Local Transport Planning and Funding (HC 1120-iii)
Transport Committee 7 Jun 2006
Evidence given by Dr Stephen Ladyman, a Member of the House, Minister of State and Mr Bob Linnard, Director, Regional and Local Transport Policy Directorate, Department for Transport.
Q293 Mr. David Clelland: You mentioned the forthcoming Local Government White Paper. Could you say a bit more about what input your Department has had into that?
Dr Ladyman: We have discussions all the time with our colleagues, previously in the Office of the Deputy Prime Minister and now in the new department whose name escapes me for the moment. It is difficult to detail at this stage exactly the discussions we are having because clearly that would be breaking the confidentiality of discussions that go on between ministers and departments all the time.
Q294 Chairman: They must be very confidential if you cannot remember who you are talking to.
Dr Ladyman: I remember the people; it is just what they are called these days.
Q295 Mr. David Clelland: I accept that. I am not asking you to tell us what is in the White Paper in advance.
Dr Ladyman: It was a good try though.
Q296 Mr. David Clelland: In general, do you support the proposals to grant local and regional authorities more control over transport decision making?
Dr Ladyman: Yes.
Q297 Mr. David Clelland: You do?
Dr Ladyman: Yes and we are demonstrating that, to be fair to us, through the LTP2 process. The way it has evolved from TTP to LTP1 to LTP2 we are demonstrably putting more control and more influence in the hands of local people. We may not have gone far enough for you yet, but we are demonstrating by our actions that we do want to see that happen.
Q298 Mr. David Clelland: How would that control manifest itself on a regional level? Do you see the sort of quango model of the Transport for London type model or perhaps the more democratic passenger transport authority type model?
Dr Ladyman: You are asking me to speculate in areas where I would probably get into a great deal of trouble if I went into much detail. If you are asking me for an instinct, the passenger transport executive model, which as you point out has more democratic control, would clearly be much more appropriate in areas where, for example, there is not a mayor. TfL has the advantage that there is a democratically elected mayor who is responsible for TfL. Clearly in areas like Manchester there are major different authorities at the present time and there is not one democratically accountable body. If you are going to create a transport executive of some sort, it has to be representative of all the bodies which are going to feed into it.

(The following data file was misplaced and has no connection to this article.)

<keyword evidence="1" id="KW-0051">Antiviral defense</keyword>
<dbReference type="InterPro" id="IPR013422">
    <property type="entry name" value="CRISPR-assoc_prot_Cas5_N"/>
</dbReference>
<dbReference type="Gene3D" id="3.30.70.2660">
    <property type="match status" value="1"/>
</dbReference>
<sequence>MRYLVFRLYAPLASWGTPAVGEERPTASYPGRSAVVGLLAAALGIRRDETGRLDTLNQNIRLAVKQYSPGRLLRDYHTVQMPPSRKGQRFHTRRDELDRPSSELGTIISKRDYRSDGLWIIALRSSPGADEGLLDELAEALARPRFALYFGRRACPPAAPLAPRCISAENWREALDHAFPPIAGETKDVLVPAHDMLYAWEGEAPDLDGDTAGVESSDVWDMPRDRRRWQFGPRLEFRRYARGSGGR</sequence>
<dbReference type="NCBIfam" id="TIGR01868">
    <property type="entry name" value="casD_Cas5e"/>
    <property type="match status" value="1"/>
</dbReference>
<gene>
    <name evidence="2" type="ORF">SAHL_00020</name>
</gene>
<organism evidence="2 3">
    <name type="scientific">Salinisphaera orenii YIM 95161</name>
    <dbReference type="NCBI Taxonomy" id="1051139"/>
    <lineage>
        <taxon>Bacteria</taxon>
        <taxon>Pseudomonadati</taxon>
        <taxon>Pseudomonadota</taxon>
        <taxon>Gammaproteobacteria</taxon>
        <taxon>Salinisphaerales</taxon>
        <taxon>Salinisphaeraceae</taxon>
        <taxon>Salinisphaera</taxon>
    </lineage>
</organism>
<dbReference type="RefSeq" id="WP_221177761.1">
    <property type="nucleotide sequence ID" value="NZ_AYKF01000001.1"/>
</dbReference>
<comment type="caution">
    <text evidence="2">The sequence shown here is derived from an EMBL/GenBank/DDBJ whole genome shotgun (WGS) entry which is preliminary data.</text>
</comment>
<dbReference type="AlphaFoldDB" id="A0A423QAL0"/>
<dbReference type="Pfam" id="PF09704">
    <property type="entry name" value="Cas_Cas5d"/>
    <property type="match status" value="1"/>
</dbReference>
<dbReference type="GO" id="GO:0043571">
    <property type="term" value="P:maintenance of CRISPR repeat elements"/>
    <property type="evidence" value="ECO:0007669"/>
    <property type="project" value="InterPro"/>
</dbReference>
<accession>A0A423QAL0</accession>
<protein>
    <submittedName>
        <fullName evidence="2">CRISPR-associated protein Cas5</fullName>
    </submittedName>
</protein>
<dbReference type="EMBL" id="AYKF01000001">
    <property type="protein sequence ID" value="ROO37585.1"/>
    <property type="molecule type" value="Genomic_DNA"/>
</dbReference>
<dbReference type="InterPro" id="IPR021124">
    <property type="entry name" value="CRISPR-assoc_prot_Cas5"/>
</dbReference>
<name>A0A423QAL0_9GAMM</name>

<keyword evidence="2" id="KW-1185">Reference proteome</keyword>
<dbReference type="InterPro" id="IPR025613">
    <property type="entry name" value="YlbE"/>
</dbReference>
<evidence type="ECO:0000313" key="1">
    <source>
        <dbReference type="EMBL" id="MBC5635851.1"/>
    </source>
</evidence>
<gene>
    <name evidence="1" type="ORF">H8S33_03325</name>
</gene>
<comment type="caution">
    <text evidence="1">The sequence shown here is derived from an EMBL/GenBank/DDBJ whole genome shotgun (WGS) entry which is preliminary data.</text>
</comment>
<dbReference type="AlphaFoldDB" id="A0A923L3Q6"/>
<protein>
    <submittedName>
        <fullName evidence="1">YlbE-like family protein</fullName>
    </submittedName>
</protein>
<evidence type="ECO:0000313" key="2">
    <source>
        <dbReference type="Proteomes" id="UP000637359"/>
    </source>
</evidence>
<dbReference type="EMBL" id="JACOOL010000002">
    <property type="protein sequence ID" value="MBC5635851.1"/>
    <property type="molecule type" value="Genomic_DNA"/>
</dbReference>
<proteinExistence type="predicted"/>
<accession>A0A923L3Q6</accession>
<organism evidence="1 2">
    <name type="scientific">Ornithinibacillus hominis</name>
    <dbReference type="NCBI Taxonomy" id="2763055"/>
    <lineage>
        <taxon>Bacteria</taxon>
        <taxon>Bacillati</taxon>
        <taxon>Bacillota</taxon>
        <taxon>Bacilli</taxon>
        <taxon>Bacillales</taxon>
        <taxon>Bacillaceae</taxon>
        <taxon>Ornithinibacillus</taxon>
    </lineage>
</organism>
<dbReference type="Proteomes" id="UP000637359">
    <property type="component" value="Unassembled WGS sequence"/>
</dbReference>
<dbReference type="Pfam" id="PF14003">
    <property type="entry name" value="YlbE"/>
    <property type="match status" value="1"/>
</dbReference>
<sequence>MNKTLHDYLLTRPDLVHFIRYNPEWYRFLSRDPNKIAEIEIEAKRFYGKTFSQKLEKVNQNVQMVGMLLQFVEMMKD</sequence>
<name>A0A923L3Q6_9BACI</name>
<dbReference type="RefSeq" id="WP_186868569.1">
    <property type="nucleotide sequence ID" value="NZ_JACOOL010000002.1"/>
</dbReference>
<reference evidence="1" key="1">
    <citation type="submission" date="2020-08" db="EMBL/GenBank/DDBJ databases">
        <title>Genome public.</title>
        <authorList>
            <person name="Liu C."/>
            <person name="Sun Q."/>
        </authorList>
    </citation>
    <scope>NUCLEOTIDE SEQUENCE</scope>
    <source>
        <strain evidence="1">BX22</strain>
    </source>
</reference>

Q299 Chairman: Dr Ladyman I am not going to let you get away with the suggestion that somehow or other they are not democratically elected. I am sure that is not what you mean. The fact that there are more of them than the one person in London does not mean that they are not democratically elected and therefore quite often they are capable, strange though it may seem, of working as a cooperative.
Dr Ladyman: I was just about to go on and make that very point.
Q300 Chairman: I am sure you were.
Dr Ladyman: They do have contributions from all of those democratically elected bodies, but one of the things that we have to look at, whether the Local Government White Paper will help us to do this or not one of the things we have to look at in transport terms is how we can improve the democratic accountability of those bodies, how we can make sure the political leadership of those bodies has greater influence and is more representative of the controls of the councils it comes from. Bear in mind that all of those councils might have different election regimes, they may have different political controls, all of these political controls will be in a state of flux, that transport schemes take many, many, many years to develop and bring to fruition and during that time many of the component parts of these authorities will have changed political leadership and faced other challenges along the way. It is how you pull all of that together and make something that actually can show real leadership and coherence in the long term that is a substantial challenge.